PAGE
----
</configuration> line, add the following code:
<compiler language="vb" extension=".vb"
type="Microsoft.VisualBasic.VBCodeProvider, System, Version=220.127.116.11,
compilerOptions="/optionstrict+ /doc+" />
Please note that this enables Option Strict too! This is a good practice for your VB applications, but you may notice a lot of compiler errors when you've added this, especially if you're trying to save strings to integer variables and so forth. If you think it would be better to not use Option Strict just now, use:
<compiler language="vb" extension=".vb"
type="Microsoft.VisualBasic.VBCodeProvider, System, Version=18.104.22.168,
Culture=neutral, PublicKeyToken=b77a5c561934e089" compilerOptions="/doc+" />
What happens now is that the VB compiler will create XML documentation files for the assemblies. We're a step closer....
Enter CombineXmlDocComments - Problem Solving: Part 3
The files containing the XML comments after a build are, by default, saved into C:\WINDOWS\Microsoft.NET\Framework\v2.0.50727\Temporary ASP.NET Files. From this location, find the folder representing your application, dig around a bit, and you'll find the XML comments files.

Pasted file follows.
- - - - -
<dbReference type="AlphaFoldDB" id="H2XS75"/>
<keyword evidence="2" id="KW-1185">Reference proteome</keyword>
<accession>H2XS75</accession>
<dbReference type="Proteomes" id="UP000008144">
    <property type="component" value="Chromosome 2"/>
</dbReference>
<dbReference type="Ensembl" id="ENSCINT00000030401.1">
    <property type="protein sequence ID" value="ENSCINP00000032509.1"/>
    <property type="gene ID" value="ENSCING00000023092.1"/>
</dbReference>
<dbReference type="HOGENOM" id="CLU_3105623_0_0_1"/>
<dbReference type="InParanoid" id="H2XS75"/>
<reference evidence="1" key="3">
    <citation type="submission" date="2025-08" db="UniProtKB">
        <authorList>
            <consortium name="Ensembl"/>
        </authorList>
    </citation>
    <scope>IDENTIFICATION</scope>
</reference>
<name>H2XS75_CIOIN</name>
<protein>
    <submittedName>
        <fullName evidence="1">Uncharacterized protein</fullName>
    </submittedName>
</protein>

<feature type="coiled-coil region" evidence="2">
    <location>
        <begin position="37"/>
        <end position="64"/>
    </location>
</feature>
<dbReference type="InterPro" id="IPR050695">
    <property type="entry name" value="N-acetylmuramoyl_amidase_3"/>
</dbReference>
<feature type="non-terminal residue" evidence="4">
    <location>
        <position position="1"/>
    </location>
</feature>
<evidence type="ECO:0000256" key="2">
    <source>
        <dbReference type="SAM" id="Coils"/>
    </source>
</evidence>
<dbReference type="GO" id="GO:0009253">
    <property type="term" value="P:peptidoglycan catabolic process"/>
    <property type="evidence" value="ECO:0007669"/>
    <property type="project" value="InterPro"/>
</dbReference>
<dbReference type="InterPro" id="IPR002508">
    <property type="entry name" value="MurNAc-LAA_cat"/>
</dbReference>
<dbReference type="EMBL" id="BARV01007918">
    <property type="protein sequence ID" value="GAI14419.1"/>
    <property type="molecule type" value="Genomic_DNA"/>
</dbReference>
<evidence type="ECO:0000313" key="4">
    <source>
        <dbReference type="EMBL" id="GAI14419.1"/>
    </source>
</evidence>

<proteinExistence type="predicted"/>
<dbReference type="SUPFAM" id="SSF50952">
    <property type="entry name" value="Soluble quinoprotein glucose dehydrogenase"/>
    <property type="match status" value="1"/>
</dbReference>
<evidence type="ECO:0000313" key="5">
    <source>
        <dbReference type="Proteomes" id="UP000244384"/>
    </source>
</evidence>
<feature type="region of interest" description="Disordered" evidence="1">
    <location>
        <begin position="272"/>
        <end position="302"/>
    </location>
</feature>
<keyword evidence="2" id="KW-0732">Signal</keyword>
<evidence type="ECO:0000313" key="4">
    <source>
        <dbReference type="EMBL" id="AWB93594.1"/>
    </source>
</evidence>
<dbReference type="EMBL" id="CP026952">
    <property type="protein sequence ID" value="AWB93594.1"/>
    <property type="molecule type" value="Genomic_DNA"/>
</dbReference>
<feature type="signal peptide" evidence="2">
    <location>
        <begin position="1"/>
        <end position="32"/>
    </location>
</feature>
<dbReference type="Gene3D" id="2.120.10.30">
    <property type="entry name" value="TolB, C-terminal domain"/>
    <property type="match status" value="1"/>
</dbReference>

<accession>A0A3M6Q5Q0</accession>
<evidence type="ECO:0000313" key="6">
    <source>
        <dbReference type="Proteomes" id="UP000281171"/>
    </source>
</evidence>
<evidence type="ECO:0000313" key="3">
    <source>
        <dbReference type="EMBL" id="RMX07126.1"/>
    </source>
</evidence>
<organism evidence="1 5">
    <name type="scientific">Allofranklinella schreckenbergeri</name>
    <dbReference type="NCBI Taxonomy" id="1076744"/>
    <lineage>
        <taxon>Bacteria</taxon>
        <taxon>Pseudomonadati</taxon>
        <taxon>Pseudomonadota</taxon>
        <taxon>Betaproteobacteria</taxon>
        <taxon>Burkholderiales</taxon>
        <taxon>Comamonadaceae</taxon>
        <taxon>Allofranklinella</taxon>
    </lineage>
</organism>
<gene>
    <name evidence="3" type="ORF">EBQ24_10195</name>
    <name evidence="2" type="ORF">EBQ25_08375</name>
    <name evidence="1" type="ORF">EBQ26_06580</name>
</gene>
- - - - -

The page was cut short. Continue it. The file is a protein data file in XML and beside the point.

You'll remember that I said earlier that Sandcastle Help File Builder wants one XML file to correspond to one DLL file. The problem as it stands is that we have many XML files, relating to each original assembly compiled, before the WDP did its magic and combined the DLLs.
The Solution? Write Some Code...
What I have written is a console-based application which will, for a given path, find the latest XML files, concatenate them into a single XML file, and save this new, "master comments" file into a given location. The ideal location would be the same folder as the .dll file produced by the WDP, right? That way, we can just point the Sandcastle Help File Builder to the DLL, it will find the XML in the same folder, and it will produce a nice documentation.
The code I wrote to do this is downloadable from the link at the top of the article. I think the comments speak for themselves, so I'm not going to go into great detail explaining what it does.
The application is designed to be run from the command line, in the following format:
CombineXmlDocComments param1 param2 param3